Bryson Tiller – ‘True To Self’ (Review)

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RCA (2017)

‘Trapsoul’ has been out for around two years now, and I imagine the plethora of babies that were conceived to its dulcet melodies are now well on their way to walking and talking. Bryson Tiller, on the other hand, does not share the same progression on his second full-length, ‘True to Self’; his mission, with respect to his sound, is one of retention. Amongst the uniform, economical and rather misty sonics, you’ll find him singing over trap beats, rapping over trappier beats, and attempting to reconcile issues of love and fame with those of his own identity.

However, it’s the issues of love which really constitute the bulk of Tiller’s attention. In fact, whether he’s convincing his beau to chill the weed over a gruff sample of Travis Scott’s ‘Backyard’ (‘Don’t Get Too High’), or resigning himself to a failing relationship (‘Somethin Tells Me’), it’s difficult to discern just how many women he’s actually addressing. Usually an album with more sexual story arcs than Game of Thrones would amount to frustration, yet this is not the case here: the sincerity in Tiller’s delivery and the subtlety of his descriptions anchor you to each and every footnote. Sure, there’s a slight whiff of Drake’s daddy dom complex here and there, but I’ve always believed these psychological idiosyncrasies add a bit of texture to the narrative.

Speaking of Drake, it seems ‘True to Self’ really cements Aubrey as Tiller’s closest vocal relative. That is to say, at this point, the pair both seem as comfortable rapping as they do singing (a comparison I withheld up until Tiller’s latest), they both share a penchant for breaking into melody halfway through a sixteen – and they’re even using the same producers. Tiller and Boi-1da’s menacing ‘Money Problems / Benz Truck’, for example, includes one of those “holy fuck” beat switch-ups that you’ll struggle to find on anything but ‘IYRTITL’, and even T-Minus gets a placement on the lead single. All of that said, Bryson Tiller is certainly not biting; his aesthetic is too polished to be considered borrowed. Even their tentative approaches to fame push their respective sounds in different directions: Bryson – into disputes with friends, and Drake – into the arms of various women. But, in fairness, this isn’t 2011, and Drake isn’t ‘having a hard time adjusting to fame’ anymore. If anything, he’s bathing in it – and why not?

Anyway, one of the biggest strengths of this album, by my lights, is that it doesn’t have a truly standout single. You may think that’s a bit strange; this is not something the labels would consider a win. But that is not how Bryson Tiller operates. He deals in subtle changes in mood rather than jarring changes in tempo. Once the ambience is set, different rhythms and emotions are brought in delicately to create something truly immersive. No features are necessary. Even the (now non-negotiable) Caribbean cut, ‘Run Me Dry’ – despite its hit power – swells gradually and slips away into ‘High Stakes’ without breaking the spell. ‘Trapsoul’ ran a similar course, and all for the better.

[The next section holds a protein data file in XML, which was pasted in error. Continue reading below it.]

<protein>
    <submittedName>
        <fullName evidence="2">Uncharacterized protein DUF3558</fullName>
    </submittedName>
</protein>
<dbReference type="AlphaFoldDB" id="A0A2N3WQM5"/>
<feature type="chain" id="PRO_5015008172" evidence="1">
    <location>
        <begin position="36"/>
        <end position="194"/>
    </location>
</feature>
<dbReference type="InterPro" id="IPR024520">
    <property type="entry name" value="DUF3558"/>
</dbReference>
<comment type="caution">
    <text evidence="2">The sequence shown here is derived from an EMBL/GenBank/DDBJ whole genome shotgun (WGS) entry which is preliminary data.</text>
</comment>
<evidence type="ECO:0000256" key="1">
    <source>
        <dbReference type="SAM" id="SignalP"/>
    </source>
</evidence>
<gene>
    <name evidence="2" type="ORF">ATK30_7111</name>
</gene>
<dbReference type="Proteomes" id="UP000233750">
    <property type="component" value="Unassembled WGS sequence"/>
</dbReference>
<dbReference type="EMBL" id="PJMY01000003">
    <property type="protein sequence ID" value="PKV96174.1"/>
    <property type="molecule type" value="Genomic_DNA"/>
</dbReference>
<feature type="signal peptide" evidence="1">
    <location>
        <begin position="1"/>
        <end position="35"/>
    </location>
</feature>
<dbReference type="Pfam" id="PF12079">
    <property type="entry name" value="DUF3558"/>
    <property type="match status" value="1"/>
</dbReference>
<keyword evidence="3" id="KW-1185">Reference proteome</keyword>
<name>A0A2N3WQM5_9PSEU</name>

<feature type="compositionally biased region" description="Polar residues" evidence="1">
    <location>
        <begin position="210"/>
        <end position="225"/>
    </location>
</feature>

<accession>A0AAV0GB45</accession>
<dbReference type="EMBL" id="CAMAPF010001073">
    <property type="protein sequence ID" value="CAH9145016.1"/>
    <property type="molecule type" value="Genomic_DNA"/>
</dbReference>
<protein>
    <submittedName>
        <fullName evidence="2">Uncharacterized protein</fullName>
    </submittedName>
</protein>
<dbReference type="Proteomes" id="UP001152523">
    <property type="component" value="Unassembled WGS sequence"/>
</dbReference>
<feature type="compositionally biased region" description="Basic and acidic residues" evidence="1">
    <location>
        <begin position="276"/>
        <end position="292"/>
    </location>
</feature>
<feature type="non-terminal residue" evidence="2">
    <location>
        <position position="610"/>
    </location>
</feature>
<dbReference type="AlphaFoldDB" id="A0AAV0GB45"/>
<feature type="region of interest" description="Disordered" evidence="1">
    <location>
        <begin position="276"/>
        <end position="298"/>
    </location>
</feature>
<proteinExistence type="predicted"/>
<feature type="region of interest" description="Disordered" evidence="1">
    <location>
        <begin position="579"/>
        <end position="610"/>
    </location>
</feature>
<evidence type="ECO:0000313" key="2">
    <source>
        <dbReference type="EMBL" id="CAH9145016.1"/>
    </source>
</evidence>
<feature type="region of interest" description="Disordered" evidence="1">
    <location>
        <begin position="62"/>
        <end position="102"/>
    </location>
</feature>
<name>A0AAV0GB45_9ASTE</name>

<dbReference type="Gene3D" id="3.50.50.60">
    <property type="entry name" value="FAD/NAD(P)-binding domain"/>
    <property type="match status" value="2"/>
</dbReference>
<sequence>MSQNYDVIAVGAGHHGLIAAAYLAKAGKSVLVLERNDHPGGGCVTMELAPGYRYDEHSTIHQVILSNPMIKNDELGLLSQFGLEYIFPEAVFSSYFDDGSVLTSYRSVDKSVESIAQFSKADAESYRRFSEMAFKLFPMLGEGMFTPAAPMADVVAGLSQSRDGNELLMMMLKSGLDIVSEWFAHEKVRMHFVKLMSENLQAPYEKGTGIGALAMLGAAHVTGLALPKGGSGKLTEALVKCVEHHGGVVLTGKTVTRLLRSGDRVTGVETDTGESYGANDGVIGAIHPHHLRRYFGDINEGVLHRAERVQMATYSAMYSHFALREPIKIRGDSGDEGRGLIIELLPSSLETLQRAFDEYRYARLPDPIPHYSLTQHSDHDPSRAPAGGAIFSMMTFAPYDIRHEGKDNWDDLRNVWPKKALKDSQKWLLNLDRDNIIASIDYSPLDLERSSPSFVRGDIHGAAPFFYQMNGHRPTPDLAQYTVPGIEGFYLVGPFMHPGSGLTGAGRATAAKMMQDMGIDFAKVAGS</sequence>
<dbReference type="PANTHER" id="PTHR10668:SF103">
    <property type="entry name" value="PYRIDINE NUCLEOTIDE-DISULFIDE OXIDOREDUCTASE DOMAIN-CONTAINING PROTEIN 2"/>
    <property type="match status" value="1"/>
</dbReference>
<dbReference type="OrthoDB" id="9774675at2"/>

But this isn’t just a ‘Trapsoul 2’. Although ‘True to Self’ exploits abstract nouns in its title in a similar manner to Bieber’s ‘Purpose’ – unlike ‘Purpose’, ‘True to Self’ is actually concerned with what the title suggests it is. Throughout the project’s nineteen tracks, Tiller constantly tackles problems concerning self-authenticity, ending relationships that don’t sit with him right, attempting to sustain ones that do, and ultimately clarifying just what kind of artist he wants to be. On ‘Before You Judge’, he’s as poignant and self-critical as a young Marshall Mathers: ‘So many times I second guessed myself I never wanted to be an artist nahh / I don’t wanna be the centre of attention but I guess I do this shit for lil’ Harley nahh / If you know me you know I just wanna be able to walk inna Target and people not be astonished / man let me do my shopping / but this is my job I asked for it I got it let’s goo’.

Above all, ‘True to Self’, demonstrates Bryson Tiller as robotically consistent, and perhaps the next great hip-hop/R&B amphibian – and we could definitely do with some more of them.

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Future – ‘HNDRXX’ (Review)

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Epic (2017)

I don’t want to seem like a yes-man, but Future’s not putting a foot wrong; ‘HNDRXX’ is gorgeous, a hallucinatory pop/trap/R&B whirlwind that balances pleasure and pain – even innocence and arrogance like they’re the same damn thing. Well, innocence might be a little too strong (we’re talking about a guy who kicked off his last project with, ‘Your baby mama fuck me better when the rent’s due’). Nevertheless, this thing dazzles. ‘HNDRXX’ trades in the unadulterated, head-bopping grit of ‘FUTURE’ for falsetto-led victory laps, decadent anecdotes and heartfelt confessions – bathing them in the melodic warmth of R&B instrumentation from a variety of eras.

I shouldn’t really have to fill you in on Future’s last album, I mean, it dropped last week for fuck sake. Anyway, it turned out to be the best version of what, I imagine, we all expected: a Super Future trapathon. Everything about it was relentless, and I suppose, in some ways, conclusive. He could have left it there. Alas, that’s really not his style; a follow-up was announced. Despite the fact that ‘FUTURE’ managed to colour inside the lines of his well-recognised formula and still keep things interesting, a further seventeen tracks of pure bass and bravado may have triggered some thumb-twiddling. So, a change of pace was pretty essential.